Ranking The Rookie RB Situations For Redraft: Tier 2

In the second part of the series, Dan Schneier reveals his second tier of rookie running backs based on the situations around them heading into 2015.

| 2 years ago

Ranking The Rookie RB Situations For Redraft: Tier 2

ajayiSuccess on the fantasy football gridiron often comes down to the players and coaches that surround the player you draft. Even if you watched every single snap Todd Gurley played in college, and you are certain he is a once in a lifetime talent, that doesn’t mean you should necessarily draft him. There are several other factors in play that shape a running back’s success during his rookie season.

In this piece, we will take a look at these key factors and rank the rookie backs by their situations alone. I will take a look at the ten best situations heading into 2015, and rank them accordingly. I used the 10 rookie backs I deemed with the best opportunity to make an impact in redraft leagues, and I broke them down into three tiers. In this piece, we will look at the second tier. You can find my rankings and analysis for the third tier here ****(Author’s note: Jeff, I will add the link here when the third tier piece publishes.)

This is one piece of the puzzle, and your takeaway of each rookie’s talent also plays a key role in your overall evaluation. If you find me on Twitter, I can provide you my evaluation on each player’s talent level. Or you can do what I did, and you can head over to draftbreakdown.com to watch some of their game tape.

For an overall scope of how we like the rookies in dynasty and keeper formats, Jeff Ratcliffe has you covered here. If you want to hear a little bit more about individual rookies from the PFF Fantasy guys, the PFF Fantasy Slant has got you covered. Jeff and Mike have gone in-depth to discuss some of the rookies backs already, and there are some especially great nuggets to take in on Tevin Coleman, T.J. Yeldon and Matt Jones.

Tier 2

5. Melvin Gordon


The Chargers finished with the worst run blocking unit in the NFL (-51.2) in 2014. Replacing the 74th-best run blocking guard Chad Rinehart (-15.8) with the 13th-best in Orlando Franklin (+7.6) should be a major boost to the line.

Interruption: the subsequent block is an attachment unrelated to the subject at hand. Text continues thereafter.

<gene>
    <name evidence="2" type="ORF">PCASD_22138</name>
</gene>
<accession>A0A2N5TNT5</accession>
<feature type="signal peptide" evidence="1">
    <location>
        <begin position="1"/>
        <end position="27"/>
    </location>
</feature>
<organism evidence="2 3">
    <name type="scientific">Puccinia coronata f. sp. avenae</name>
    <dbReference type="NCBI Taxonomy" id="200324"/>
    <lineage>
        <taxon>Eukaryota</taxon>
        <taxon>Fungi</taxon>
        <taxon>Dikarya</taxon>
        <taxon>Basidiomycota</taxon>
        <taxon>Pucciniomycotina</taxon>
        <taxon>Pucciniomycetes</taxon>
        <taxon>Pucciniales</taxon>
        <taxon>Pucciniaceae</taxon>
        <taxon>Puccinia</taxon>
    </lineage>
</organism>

Although 2014 rookie Chris Watt struggled at guard, he graded out just below average as a center and he will start there in 2015. The Chargers have confirmed they will keep D.J. Fluker at right tackle, and that leaves a glaring hole at right guard.

Johnnie Troutman started there in 2014, but he finished as the second-worst right guard in the NFL. The Chargers could look for free agent acquisition Joe Barksdale to step in, but he has only played one total game at guard in the NFL. This won’t be the worst run blocking unit in the NFL again, but it likely won’t finish in the top 16 either.

Path to playing time

With Ryan Mathews out of the picture, Gordon’s biggest hurdle might be head coach Mike McCoy. In 2013, McCoy used Mathews as a two-down back, and Danny Woodhead and Ronnie Brown combined for 661 snaps compared to Mathews’ 480. Woodhead is healthy again, and he has looked good during OTAs.

Gordon wasn’t asked to pass protect much at Wisconsin, and he may be fighting for a role only on first and second downs in 2015. The Chargers return both Branden Oliver and Donald Brown. Oliver forced 36 missed tackles on just 195 total touches on his way to finishing as PFF’s 10th-highest rated back. The Chargers drafted Gordon to take over as the lead back, but McCoy might have a different opinion of what that term means.

Offensive scheme

When McCoy’s scheme is at its best, the Chargers are running an up-tempo attack that mixes in high percentage plays with deep shots. Gordon is coming from a slower paced offense at Wisconsin.

Offensive scoring

The Chargers finished as the 17th-highest scoring offense in 2014. The Chargers didn’t make many upgrades on offense outside of the line, but if Gordon performs like he did at Wisconsin, they will score more in 2015.

Gordon has a lot of a talent, but he will running behind a questionable offensive line for a head coach who may mix in both Oliver and Woodhead.

6. Jay Ajayi


In the first season in Bill Lazor’s offensive scheme, the Dolphins finished with the 27th-best run blocking unit. It wasn’t Lazor’s fault. Three of the Dolphins’ five starting linemen dealt with injuries for at least some period of the 2014 season. The Dolphins retooled their interior offensive line this offseason.

They will replace guards Daryn Colledge (-22.8) and Dallas Thomas (-32.7) with Billy Turner and rookie third-rounder Jamil Douglas. Lazor’s zone-scheme is an excellent fit for Douglas, who is a great mover at 304 pounds. According to CFF, Douglas was a much better run than pass blocker at Arizona State.

The return of a healthy Branden Albert and Mike Pouncey adds a lot of upside to this line. If second year tackle Ja’Wuan James (-28.4) can also take a step forward, this line could take a solid step forward in 2015.

Path to playing time